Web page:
Data storage and analysis

Data collected in questionnaires were first cross-checked and cleaned manually. The data were then entered and stored into a computer using Microsoft Excel® 2010 (Microsoft Corporation, USA), coded or restructured where applicable. The digital data files were cleaned for any errors that might have occurred during data entry and cross-checked against the original data questionnaires where applicable.

The data file was exported to SPSS version 16.0.0 [18] statistical package for analysis from Microsoft Excel® 2010.

Table 1. Locations of breeding kennels under study within Nairobi County and its environs, 2014.

Veterinary Table 23.1

Descriptive statistics were then computed that included frequencies, means, range and standard deviation for the continuous variables while proportions were computed for any categorical variables. Morbidity and mortality were estimated by dividing the number of puppies sick (numerator) and the total number of puppies under study (denominator) for morbidity and the number of puppies dead (numerator) and the total number of puppies under study (denominator) for morbidity. Management factors were investigated for association with puppy morbidity and mortality using Chi Square tests.

Results

Kennels Demographics

All the kennels selected for the study were located in 17 a reas/zones within the Nairobi County and its environs. About 17.1%of the kennels were within Karen area, 11.4% in Industrial area, 8.6% in Lavington and another 8.6% in Westlands. Hurlingham, Kinoo, Ngara, Parklands and Thika each had a 5.7% of the kennels under study while Embakasi, Kikuyu, Kilimani, Langata, Limuru, Mbagathi Way, Upper Hill and Uthiru each had a 2.7% of the kennels (Table 1).

The dog population among the 35 kennels is shown below in Table 2 with 23% having a population of between 1 and 30 dogs, 37% having a dog population within a range of 31 to 60 dogs and 20% having a dog population with a range of between 61 and 90 dogs. About 6% had a dog population of between 91 and 120 dogs and only 3% of the kennels had a population of between 121 and 150 dogs. Another 6% of the kennels had a population of between 211 and 240 dogs, whereas another 6% had a population of more than 300 dogs.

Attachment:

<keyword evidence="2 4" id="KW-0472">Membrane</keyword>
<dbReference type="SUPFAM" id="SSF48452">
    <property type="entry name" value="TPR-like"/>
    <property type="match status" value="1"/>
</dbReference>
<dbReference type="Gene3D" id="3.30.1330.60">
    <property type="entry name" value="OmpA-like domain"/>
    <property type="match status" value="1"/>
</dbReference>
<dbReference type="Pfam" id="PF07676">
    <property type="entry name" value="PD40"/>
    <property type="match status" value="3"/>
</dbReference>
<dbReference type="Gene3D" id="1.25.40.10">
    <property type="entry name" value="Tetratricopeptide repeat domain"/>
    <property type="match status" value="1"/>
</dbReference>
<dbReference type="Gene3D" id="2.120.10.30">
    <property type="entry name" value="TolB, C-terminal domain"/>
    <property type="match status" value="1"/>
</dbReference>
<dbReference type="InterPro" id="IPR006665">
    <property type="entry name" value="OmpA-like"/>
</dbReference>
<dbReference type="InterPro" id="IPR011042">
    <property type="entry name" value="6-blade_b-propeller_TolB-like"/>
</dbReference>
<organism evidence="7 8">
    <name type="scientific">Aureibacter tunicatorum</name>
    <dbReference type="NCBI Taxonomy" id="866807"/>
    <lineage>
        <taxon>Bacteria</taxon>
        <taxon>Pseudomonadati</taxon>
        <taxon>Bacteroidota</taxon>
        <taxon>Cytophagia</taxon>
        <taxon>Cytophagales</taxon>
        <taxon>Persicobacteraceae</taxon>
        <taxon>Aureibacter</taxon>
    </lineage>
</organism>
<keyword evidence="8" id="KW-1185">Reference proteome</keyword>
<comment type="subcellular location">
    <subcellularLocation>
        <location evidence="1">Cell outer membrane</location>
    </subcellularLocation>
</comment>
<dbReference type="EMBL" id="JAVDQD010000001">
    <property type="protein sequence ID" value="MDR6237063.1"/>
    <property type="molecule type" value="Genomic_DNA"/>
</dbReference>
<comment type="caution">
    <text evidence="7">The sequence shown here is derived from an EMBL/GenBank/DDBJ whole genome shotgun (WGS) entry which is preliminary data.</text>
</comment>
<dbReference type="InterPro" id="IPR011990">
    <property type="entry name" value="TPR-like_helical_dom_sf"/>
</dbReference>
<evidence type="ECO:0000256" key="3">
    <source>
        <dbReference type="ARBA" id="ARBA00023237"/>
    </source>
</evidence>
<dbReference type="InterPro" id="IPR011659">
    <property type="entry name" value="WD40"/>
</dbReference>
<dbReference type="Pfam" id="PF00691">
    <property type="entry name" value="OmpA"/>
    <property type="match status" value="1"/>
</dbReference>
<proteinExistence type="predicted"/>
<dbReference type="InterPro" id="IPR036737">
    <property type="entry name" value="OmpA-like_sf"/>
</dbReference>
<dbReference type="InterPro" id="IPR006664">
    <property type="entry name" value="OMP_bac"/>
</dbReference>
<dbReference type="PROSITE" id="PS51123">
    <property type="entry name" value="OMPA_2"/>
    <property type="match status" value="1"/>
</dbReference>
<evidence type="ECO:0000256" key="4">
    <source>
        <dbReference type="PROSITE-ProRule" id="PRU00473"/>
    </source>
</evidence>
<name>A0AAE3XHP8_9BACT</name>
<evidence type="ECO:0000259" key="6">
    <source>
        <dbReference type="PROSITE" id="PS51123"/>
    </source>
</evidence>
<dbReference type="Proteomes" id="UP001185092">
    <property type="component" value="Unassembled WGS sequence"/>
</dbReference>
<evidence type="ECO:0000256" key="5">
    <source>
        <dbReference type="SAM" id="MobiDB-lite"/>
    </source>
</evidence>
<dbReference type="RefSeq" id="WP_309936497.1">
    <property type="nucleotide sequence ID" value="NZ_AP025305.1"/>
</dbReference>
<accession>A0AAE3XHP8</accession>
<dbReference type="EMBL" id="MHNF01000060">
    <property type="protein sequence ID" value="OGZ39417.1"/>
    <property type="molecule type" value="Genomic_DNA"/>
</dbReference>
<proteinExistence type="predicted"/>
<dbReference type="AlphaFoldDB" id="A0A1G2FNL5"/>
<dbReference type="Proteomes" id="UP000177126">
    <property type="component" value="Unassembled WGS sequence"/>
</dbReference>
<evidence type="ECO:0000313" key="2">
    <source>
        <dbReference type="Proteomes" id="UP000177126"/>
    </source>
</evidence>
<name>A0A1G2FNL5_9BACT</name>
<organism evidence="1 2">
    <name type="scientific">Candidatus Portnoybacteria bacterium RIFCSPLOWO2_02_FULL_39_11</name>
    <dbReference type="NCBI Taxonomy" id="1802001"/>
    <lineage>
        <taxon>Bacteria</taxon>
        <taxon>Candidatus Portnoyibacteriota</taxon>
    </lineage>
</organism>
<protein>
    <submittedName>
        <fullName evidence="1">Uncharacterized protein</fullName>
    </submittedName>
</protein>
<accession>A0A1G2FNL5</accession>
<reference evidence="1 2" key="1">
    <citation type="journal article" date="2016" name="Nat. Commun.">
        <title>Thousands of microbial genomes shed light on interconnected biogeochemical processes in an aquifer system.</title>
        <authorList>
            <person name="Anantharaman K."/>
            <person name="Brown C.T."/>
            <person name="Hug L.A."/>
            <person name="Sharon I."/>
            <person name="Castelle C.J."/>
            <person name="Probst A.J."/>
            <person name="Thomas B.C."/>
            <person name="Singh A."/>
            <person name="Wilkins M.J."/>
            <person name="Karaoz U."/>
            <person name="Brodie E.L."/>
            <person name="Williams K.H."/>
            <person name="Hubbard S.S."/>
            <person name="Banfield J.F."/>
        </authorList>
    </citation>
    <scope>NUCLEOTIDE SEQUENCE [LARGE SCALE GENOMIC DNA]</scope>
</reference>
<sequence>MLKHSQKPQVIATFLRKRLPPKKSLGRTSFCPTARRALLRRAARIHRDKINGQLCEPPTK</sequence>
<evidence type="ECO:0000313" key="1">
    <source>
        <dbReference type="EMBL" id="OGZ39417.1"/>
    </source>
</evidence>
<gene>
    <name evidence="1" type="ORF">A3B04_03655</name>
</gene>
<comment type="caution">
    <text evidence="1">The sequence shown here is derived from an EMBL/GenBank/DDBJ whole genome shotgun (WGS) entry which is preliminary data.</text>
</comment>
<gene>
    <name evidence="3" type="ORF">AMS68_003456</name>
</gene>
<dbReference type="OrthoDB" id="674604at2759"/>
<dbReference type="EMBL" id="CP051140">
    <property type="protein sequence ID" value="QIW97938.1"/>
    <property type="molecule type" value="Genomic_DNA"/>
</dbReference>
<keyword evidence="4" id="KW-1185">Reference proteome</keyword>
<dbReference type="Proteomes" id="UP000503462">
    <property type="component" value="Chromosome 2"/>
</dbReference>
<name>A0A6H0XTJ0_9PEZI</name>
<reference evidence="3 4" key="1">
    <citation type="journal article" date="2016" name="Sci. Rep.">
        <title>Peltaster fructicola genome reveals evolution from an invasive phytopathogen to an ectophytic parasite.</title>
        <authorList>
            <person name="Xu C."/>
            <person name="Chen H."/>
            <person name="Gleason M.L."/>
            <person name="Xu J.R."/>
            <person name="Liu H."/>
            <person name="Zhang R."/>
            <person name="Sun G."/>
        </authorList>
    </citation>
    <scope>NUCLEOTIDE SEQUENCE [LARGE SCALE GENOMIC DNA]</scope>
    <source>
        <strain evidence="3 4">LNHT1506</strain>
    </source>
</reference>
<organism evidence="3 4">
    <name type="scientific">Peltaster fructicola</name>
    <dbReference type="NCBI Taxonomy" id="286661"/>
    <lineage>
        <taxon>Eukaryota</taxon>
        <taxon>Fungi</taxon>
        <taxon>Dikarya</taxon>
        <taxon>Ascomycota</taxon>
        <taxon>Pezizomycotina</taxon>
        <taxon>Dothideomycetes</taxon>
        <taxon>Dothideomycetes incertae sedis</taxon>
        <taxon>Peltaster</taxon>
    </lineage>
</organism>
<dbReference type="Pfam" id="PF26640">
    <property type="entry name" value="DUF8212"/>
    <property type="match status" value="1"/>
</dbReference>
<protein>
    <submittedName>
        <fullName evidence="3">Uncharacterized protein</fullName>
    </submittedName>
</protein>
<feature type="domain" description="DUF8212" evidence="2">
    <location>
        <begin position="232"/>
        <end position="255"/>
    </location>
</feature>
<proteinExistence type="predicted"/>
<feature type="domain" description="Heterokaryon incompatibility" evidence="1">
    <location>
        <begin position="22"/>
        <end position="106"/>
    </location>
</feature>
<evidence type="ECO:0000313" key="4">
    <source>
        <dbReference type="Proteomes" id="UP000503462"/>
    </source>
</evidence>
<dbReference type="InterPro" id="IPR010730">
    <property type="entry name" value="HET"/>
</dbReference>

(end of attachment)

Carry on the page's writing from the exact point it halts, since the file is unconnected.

Dog population in the study kennels

The study kennels had a total dog population of 2772, made up of 2216 adults (80%) and 556 puppies (20%). There was an average population of 80 dogs (adults and puppies) per kennel. The puppy population was comprised of 222 females and 334 males.

Dog breeds in kennels within Nairobi County and its environs A variety of canine breeds were found in the breeding kennels in Nairobi County and its environs (Table 3). The most popular breed was the German Shepherd Dog (Alsatian) found in 74.3% of the kennels and the least common ones were Boerboels and Boxers found only in 5.7% and 8.6% of the kennels respectively. The other popular breeds included Rottweilers (51.4%),Cross breeds (45.7%) and Golden Retrievers (28.6%). A few other breeds that were not popular were grouped under others and were 34.3%. Some breeds used for special duties like sniffing of narcotics and explosives were also found in breeding kennels. These breeds included Golden Retrievers (28.6%), Labrador Retriever (17.1%), Springer Spaniel (22.9%), Lhasa Apso (11.4%) and Boxers (8.6%).

Table 2. Canine Population distribution within the 35 Kennels under Study in Nairobi County and its Environs, 2014.

Veterinary Table 23.2

Table 3. Dog breeds found in breeding Kennels within Nairobi County, 2014.

Veterinary Table 23.3

Age at which bitches start breeding and size of litters per bitch and kennel

As shown in Table 4 below, 42.8% (15/35) of the kennels started breeding their bitches at around 6 – 10 months of age, 34.3% (12/35) start breeding their bitches at 11 – 14 months, 11.4% (4/35) starting at 15 – 24 months of age and another 11.4% (4/35) starting breeding their bitches after 24 months.